RISMEDIA, July 24, 2010—(MCT)—The outdoor kitchen is rapidly becoming the social hub of the home, much as the indoor kitchen is the favorite gathering place for family and friends. The trend is especially strong in areas where the climate favors outdoor living almost year-round.
“It’s a hot item,” said Scott Redmon, owner of Alfresco Living in Maitland, Fla. “And the outdoor kitchen is becoming a lot more than a grill and a sink in the corner of the porch. It’s a whole entertainment system. People have a higher expectation for their exterior spaces since HGTV came around.”
Outdoor kitchens are popular because they are fun to live with, said Russ Faulk, vice-president of product development at Kalamazoo Outdoor Gourmet in Kalamazoo, Mich. “They add to the quality of life for the homeowner. Preparing a meal outdoors is not a chore, it’s an occasion, a reason to have friends over and enjoy the process.” In addition, an outdoor kitchen expands a home’s living space and adds to its value, he said. “The return on your investment is comparable to an indoor kitchen redo.”
Since the economic downturn, “People have been unable to sell their homes, so they are starting to upgrade with better landscaping and outdoor kitchens, spending more time at home,” said Sue Fern, manager of the Florida chapter of the American Society of Landscape Architects.
The built-in grill was the start of the outdoor-kitchen trend, said Faulk. “Then came the sink, the refrigerator, a counter for food prep, cabinets for storage—pretty much what you’d have in an indoor kitchen.” As more equipment is added, outdoor “rooms” are becoming larger and more covered, he said. Seating areas are added, along with outdoor TV sets, fire pits and water features.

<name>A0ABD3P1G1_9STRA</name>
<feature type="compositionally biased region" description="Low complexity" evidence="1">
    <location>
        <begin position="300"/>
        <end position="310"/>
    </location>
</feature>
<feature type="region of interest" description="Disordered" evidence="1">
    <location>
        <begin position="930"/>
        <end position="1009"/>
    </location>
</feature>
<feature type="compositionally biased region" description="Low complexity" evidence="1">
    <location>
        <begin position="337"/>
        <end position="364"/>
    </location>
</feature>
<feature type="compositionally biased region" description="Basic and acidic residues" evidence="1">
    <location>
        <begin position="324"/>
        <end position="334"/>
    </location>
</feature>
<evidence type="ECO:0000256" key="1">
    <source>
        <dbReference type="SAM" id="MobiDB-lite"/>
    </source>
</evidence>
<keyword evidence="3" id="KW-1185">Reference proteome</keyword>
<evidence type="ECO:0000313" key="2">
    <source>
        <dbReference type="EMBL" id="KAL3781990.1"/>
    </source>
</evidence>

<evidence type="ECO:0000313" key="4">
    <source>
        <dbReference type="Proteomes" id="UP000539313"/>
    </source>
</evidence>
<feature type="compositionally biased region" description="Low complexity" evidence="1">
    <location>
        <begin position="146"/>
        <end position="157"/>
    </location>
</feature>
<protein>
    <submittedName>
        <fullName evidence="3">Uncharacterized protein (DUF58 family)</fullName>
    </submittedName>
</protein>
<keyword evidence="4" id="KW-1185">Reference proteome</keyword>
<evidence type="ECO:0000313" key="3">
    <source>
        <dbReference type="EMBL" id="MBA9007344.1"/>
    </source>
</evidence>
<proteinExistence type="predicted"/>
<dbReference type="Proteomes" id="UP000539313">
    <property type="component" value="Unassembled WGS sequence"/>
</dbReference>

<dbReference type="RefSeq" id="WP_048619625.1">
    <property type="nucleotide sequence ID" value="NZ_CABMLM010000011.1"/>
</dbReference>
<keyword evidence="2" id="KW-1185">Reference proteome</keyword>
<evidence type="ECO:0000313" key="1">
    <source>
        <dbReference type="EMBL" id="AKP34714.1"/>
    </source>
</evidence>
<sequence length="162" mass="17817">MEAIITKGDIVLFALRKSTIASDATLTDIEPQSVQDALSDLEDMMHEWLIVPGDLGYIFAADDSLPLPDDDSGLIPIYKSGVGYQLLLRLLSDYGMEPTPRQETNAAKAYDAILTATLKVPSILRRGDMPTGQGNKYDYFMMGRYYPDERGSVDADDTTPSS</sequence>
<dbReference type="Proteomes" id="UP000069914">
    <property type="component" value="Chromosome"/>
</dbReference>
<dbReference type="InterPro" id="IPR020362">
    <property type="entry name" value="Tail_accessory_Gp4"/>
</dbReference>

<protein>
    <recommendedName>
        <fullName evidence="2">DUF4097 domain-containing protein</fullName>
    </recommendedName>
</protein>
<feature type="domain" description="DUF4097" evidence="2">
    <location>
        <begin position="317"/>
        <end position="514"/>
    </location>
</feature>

The grill—fired by gas, wood or charcoal—is still the heart of the outdoor kitchen. Especially popular are hybrid grills, which can be switched from gas to wood or charcoal, depending on what is being cooked, said Faulk. “There’s nothing like grilling fish over an oak fire.”
Pizza ovens are starting to threaten the grill’s reign as king of the outdoor kitchen. Oven designs range from large, wood-fired brick and clay ovens that take several hours to heat up, to compact countertop models fired by gas that are ready for baking pizzas in 20 minutes.
Also gaining popularity in outdoor kitchens are keg-tappers, wine chillers, ice makers and warming cabinets.
When designing an outdoor kitchen, be sure to look for low-maintenance equipment, said Faulk, “or you defeat the purpose of carefree outdoor cooking.”
Also, make sure any cabinetry is designed to keep the contents clean and dry in inclement weather; install good task and ambient lighting and choose counter-top material that is stain- and grease-resistant and stays cool in direct sunlight.
“Get counter-top samples, leave them in the sun and see how hot they get,” advised Faulk. “Heat-retention is not always related to color. Some light colors get hotter than dark colors.”
He also offers these cost-cutting tips: “Design the outdoor kitchen against the house to reduce the cost of getting utilities to the space. And buy the best grill you can afford.”
When designing an outdoor kitchen, “Consider how the space will be used: as a personal refuge or a place to entertain and be social; as a place to cook and eat, or to drink and socialize,” said Eduardo Xol, exterior designer on Extreme Makeover: Home Edition and celebrity designer for hayneedle.com.
And remember, indoor-outdoor living helps balance the soul. It keeps you connected with nature and helps you become more aware of living green.
(c) 2010, The Orlando Sentinel (Fla.).
Distributed by McClatchy-Tribune Information Services.